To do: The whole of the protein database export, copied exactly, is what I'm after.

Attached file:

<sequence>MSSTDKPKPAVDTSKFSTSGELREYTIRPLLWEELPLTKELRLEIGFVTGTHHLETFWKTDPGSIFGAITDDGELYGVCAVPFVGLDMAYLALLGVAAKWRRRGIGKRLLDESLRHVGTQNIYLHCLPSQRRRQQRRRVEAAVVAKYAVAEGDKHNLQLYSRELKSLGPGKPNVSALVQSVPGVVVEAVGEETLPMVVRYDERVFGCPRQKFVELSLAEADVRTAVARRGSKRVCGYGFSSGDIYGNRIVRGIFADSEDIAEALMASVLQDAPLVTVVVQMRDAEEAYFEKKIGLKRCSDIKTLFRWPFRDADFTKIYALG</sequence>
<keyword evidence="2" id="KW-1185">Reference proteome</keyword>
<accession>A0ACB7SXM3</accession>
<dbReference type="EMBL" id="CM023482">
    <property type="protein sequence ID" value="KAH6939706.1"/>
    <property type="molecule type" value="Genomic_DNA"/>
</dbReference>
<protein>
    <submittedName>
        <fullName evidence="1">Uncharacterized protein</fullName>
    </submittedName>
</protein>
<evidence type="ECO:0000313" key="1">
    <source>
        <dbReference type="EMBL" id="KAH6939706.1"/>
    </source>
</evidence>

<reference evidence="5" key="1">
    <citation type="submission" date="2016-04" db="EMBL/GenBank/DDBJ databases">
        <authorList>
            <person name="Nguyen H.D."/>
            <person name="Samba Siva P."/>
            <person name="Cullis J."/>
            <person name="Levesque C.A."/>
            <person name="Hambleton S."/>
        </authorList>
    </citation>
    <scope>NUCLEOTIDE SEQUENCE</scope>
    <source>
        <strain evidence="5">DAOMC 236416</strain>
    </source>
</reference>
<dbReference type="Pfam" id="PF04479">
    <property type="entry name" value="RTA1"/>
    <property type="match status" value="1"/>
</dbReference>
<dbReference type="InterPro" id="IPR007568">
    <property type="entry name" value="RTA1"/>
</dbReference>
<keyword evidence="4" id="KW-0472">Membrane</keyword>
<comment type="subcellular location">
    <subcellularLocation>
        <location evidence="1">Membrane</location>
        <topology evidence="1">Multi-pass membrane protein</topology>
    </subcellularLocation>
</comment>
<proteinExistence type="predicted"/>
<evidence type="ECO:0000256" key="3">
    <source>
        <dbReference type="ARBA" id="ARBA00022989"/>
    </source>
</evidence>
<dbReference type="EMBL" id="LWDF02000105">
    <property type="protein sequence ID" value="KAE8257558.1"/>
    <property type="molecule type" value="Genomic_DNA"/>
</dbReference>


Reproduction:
<sequence>MSSTDKPKPAVDTSKFSTSGELREYTIRPLLWEELPLTKELRLEIGFVTGTHHLETFWKTDPGSIFGAITDDGELYGVCAVPFVGLDMAYLALLGVAAKWRRRGIGKRLLDESLRHVGTQNIYLHCLPSQRRRQQRRRVEAAVVAKYAVAEGDKHNLQLYSRELKSLGPGKPNVSALVQSVPGVVVEAVGEETLPMVVRYDERVFGCPRQKFVELSLAEADVRTAVARRGSKRVCGYGFSSGDIYGNRIVRGIFADSEDIAEALMASVLQDAPLVTVVVQMRDAEEAYFEKKIGLKRCSDIKTLFRWPFRDADFTKIYALG</sequence>
<keyword evidence="2" id="KW-1185">Reference proteome</keyword>
<accession>A0ACB7SXM3</accession>
<dbReference type="EMBL" id="CM023482">
    <property type="protein sequence ID" value="KAH6939706.1"/>
    <property type="molecule type" value="Genomic_DNA"/>
</dbReference>
<protein>
    <submittedName>
        <fullName evidence="1">Uncharacterized protein</fullName>
    </submittedName>
</protein>
<evidence type="ECO:0000313" key="1">
    <source>
        <dbReference type="EMBL" id="KAH6939706.1"/>
    </source>
</evidence>

<reference evidence="5" key="1">
    <citation type="submission" date="2016-04" db="EMBL/GenBank/DDBJ databases">
        <authorList>
            <person name="Nguyen H.D."/>
            <person name="Samba Siva P."/>
            <person name="Cullis J."/>
            <person name="Levesque C.A."/>
            <person name="Hambleton S."/>
        </authorList>
    </citation>
    <scope>NUCLEOTIDE SEQUENCE</scope>
    <source>
        <strain evidence="5">DAOMC 236416</strain>
    </source>
</reference>
<dbReference type="Pfam" id="PF04479">
    <property type="entry name" value="RTA1"/>
    <property type="match status" value="1"/>
</dbReference>
<dbReference type="InterPro" id="IPR007568">
    <property type="entry name" value="RTA1"/>
</dbReference>
<keyword evidence="4" id="KW-0472">Membrane</keyword>
<comment type="subcellular location">
    <subcellularLocation>
        <location evidence="1">Membrane</location>
        <topology evidence="1">Multi-pass membrane protein</topology>
    </subcellularLocation>
</comment>
<proteinExistence type="predicted"/>
<evidence type="ECO:0000256" key="3">
    <source>
        <dbReference type="ARBA" id="ARBA00022989"/>
    </source>
</evidence>
<dbReference type="EMBL" id="LWDF02000105">
    <property type="protein sequence ID" value="KAE8257558.1"/>
    <property type="molecule type" value="Genomic_DNA"/>
</dbReference>